TAKEUCHI SEIHO ―the vibrant life of nature

2021.06.11(Fri) - 2021.07.27(Tue)

The 80 year anniversary of the death of


The art scenes in the mid-nineteenth-to-early-twentieth century Japan underwent a dramatic transformation, strongly influenced by the incoming European philosophy of art and new techniques in conflict with the mood for preserving traditional arts. This was the context in which Kyoto-based artist Takeuchi Seihō (1864–1942) developed his successful career. He was trained in the painting tradition of the Shijō school, and yet also developed skills in a wide spectrum of artistic expressions, from the Kano school to literati painting and European realism. His quest for new expressions culminated into his unique style, which stirred a revolution in the Kyoto painting circle.

Animals were Seihō’s forte, based on his minute observations. His dedicated brushwork breathes life into his deer, sparrows, etc., depictions so authentic, as if they were about to come alive. Celebrating the 80-year anniversary of his death, we present his masterpieces that capture the vibrant life of nature.


Bear  (1910), Kyoto City Museum of Art


  1. Adorable animals brought to life

One of the remarkable characteristics of Takeuchi Seihō’s paintings is the dynamic expression of the animals. He captures a moment in such a way that these animals give the impression that they are about to spring into action. His observation of animals is thorough and minute, as he once described how he liked drawing animals while observing them. “I do not simply look at a static image of animals. I rather observe them over time and note every detail in terms of how they change their posture, texture, etc. to really understand their unique attributes.”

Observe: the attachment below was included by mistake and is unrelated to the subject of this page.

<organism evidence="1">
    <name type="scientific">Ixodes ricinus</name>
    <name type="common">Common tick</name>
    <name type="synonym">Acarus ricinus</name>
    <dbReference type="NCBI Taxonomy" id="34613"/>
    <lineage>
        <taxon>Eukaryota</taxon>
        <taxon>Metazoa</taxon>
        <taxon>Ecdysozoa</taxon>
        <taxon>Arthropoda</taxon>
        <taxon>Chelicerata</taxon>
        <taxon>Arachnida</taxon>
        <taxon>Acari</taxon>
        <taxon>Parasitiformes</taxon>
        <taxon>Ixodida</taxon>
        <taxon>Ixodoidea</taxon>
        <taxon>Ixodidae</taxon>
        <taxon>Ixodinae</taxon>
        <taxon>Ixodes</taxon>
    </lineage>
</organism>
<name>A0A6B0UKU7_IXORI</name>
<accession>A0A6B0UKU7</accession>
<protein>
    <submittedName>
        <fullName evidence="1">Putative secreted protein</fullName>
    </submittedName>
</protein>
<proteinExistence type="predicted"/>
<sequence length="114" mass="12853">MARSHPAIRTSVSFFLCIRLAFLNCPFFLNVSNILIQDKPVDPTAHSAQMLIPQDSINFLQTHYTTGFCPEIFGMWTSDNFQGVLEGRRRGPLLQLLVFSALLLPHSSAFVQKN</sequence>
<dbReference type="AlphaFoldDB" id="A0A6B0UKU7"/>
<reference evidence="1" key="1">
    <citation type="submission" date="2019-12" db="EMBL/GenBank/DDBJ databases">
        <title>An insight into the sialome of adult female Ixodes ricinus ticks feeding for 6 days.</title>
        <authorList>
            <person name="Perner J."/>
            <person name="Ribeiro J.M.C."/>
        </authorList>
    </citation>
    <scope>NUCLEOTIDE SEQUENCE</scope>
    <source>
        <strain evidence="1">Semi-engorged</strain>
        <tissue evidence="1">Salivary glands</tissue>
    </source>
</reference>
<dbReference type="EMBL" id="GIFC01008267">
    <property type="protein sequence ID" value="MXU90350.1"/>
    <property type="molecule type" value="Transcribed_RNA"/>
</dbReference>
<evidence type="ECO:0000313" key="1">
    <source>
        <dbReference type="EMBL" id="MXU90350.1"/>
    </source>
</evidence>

Summer and deer  (1936),  MOA Museum of Art


Yuhu (daring)  (1940), Kyoto City Museum of Art


  1. Gaze on animals

Takeuchi Seihō kept some animals such as rabbits, monkeys, and ducks at home to make sketches. His dedicated attitude to sketches was rooted in the teachings of his tutor, Kōno Bairei, whose maxim was “A sward for a warrior, a sketchbook for a painter.” Takeuchi developed unparalleled talent in drawing animals through his close observations. He garnered a reputation that his painted animals were ‘so expressive, one could even smell them.’

Rabbits  (c. 1939),  Yugawara Art Museum


Sparrows huddle  (1940),  Yugawara Art Museum


Sprightly ducks (1937),  The National Museum of Modern Art, Kyoto


  1. Poetry of nature

Takeuchi Seihō loved landscapes and customs found in Europe, China and other exotic places, and he was adept at incorporating their elements into his work. Some of his paintings are thus imbued with the lyrical expression of life and nature as a result of his insatiable appetite for new expressions.


Landscape of Southern China  (c. 1926) The National Museum of Modern Art, Kyoto


Willow trees on the frosty river side  (c. 1904) The National Museum of Modern Art, Kyoto